Code of Ethics
Realtors® pledge to abide by a strict Code of Ethics. The Code of Ethics imposes duties above and in addition to those imposed by law or regulation on real estate professionals.
File an Ethics Complaint
If you believe a Realtor® has acted unethically, you have the right to file a formal complaint. Anyone can file an ethics complaint. With that complaint, the Board determines whether the Code of Ethics has been violated, not whether the law or real estate regulations have been broken. Those decisions can only be made by the licensing authorities or the courts. If the real estate professional or their broker you are dealing with is not a Realtor®, your only recourse may be to contact the Utah Division of Real Estate or the courts through private civil litigation to pursue your complaint.
The Board can discipline Realtor® members for violating the Code of Ethics. Typical forms of discipline include attendance at educational courses, monetary fines, or suspension or termination of membership for serious or repeated violations. The Board cannot require Realtors® to pay money to parties filing ethics complaints, award “punitive damages” for violations of the Code of Ethics, nor suspend or revoke a real estate professional’s license. Ethics complaints must be filed with the Board within one hundred eighty (180) days from the time a complainant reasonably should have known potentially unethical conduct took place.
Mediation (Between Realtor® Members Only)
Mediation is a facilitated negotiation. It is a method of resolving disputes by bringing the disputing parties together with a neutral third party (the mediator) and negotiating through the mediator to come to a mutually acceptable resolution. The Board will mediate any dispute that could also be arbitrated under Article 17 of the Code of Ethics, mainly contractual disputes between opposing brokers which arose out of their relationship as Realtors®. The Board will also arbitrate certain non-contractual disputes between opposing brokers (procuring cause disputes).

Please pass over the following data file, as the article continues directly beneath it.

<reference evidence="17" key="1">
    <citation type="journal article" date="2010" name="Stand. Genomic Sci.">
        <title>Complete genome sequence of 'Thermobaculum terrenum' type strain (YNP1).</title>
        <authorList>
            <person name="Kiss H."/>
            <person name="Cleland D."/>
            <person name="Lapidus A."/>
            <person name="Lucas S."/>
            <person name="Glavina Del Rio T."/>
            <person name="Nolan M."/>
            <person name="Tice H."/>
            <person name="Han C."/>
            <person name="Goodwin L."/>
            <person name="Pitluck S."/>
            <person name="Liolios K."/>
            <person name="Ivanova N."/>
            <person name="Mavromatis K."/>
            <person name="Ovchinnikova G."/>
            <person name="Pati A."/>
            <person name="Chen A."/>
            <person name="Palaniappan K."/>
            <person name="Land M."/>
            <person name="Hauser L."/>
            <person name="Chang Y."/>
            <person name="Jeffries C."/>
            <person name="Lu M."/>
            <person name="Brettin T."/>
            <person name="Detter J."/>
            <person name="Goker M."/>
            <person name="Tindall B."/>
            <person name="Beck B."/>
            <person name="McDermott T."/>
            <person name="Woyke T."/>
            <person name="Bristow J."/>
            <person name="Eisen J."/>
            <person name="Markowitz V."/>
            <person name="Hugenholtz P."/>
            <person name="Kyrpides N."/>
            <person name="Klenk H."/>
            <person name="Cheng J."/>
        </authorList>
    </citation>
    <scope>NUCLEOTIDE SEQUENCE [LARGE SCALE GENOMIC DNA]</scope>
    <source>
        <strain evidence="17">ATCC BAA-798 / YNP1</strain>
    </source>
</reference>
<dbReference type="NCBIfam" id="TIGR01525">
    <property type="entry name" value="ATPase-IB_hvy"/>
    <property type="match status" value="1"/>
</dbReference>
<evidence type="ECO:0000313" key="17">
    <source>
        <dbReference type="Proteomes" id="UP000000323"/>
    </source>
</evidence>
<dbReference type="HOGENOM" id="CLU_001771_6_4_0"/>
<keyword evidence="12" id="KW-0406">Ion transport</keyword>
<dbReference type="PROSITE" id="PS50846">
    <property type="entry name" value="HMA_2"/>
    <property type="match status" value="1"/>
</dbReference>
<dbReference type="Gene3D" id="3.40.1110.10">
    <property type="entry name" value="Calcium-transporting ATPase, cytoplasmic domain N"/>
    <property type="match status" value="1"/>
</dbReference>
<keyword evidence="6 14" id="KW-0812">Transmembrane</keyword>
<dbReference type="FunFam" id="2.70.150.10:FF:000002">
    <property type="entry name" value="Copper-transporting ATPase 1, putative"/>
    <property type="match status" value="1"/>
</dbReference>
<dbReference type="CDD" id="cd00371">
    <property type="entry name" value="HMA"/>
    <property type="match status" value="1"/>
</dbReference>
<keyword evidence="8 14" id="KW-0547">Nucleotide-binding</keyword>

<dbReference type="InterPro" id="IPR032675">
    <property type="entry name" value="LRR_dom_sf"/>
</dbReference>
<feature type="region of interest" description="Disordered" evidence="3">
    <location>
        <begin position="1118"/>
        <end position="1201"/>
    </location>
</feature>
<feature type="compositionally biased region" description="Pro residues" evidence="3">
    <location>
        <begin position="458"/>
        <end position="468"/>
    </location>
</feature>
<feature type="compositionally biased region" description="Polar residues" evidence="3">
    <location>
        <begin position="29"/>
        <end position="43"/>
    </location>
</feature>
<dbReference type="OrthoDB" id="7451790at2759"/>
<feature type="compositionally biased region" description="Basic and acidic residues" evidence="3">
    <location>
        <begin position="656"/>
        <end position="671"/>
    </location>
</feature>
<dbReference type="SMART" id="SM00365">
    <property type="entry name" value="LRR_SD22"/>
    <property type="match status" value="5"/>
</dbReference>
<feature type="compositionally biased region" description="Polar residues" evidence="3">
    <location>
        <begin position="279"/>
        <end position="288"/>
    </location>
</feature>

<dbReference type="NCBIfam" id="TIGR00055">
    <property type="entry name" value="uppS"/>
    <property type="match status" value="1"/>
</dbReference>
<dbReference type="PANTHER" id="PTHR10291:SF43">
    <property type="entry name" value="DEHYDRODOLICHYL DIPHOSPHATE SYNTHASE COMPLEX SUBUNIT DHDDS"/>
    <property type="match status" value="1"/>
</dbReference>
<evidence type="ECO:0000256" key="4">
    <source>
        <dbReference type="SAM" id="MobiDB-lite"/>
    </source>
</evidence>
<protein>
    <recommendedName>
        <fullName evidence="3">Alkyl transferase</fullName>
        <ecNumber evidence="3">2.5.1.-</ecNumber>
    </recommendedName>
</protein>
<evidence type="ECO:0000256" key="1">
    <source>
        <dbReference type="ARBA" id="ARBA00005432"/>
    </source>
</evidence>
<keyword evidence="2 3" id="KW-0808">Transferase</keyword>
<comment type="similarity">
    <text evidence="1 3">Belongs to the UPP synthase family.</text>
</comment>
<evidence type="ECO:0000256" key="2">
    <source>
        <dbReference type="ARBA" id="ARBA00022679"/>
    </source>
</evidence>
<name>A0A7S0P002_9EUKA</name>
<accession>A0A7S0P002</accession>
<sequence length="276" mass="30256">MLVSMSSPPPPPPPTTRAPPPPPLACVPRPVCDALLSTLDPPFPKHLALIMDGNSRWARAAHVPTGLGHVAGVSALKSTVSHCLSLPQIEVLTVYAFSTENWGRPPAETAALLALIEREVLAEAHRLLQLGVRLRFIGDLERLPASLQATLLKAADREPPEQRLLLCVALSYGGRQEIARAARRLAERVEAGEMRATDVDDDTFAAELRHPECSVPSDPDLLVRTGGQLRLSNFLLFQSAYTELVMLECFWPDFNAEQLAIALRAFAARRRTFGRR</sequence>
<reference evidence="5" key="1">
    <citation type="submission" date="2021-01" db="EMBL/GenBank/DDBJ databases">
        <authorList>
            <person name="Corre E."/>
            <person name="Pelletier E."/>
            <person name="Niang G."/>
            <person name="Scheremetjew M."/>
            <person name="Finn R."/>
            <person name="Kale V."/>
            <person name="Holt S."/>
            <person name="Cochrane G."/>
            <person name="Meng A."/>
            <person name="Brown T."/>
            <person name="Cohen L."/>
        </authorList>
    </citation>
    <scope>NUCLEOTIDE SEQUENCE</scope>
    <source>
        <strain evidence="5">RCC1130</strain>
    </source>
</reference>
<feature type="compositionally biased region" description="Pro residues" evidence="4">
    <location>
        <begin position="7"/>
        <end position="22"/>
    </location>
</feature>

When the parties come to an agreement they will put the terms of that agreement into a contract with the help of the mediator. The contract then becomes legally enforceable. The Board does not mediate disputes between buyers and sellers, but Realtor® members only. If a buyer and seller would like to mediate, or their contract dictates that they “shall” mediate, a list of potential mediators in the state of Utah can be found on the Utah Courts web site: http://www.utcourts.gov/mediation/roster/bios.asp
Arbitration (Between Realtor® Members Only)
If the parties do not come to a resolution during the mediation, then the matter could be taken to arbitration. Mediation is often preferred to arbitration because involved parties may walk away at any time should they not be satisfied with the mediation proceedings. Arbitration, on the other hand, is a formal hearing. The decision reached by the hearing panel cannot typically be overturned or appealed. All Realtor® members are required to Arbitrate under Article 17 of the Code of Ethics. Frequently, when a request to arbitrate is received by the SLBR, and both parties involved agree, mediation is attempted before the case is taken to formal arbitration. Again, mediation for members is optional, while arbitration is not. Contact staff to further discuss your particular case.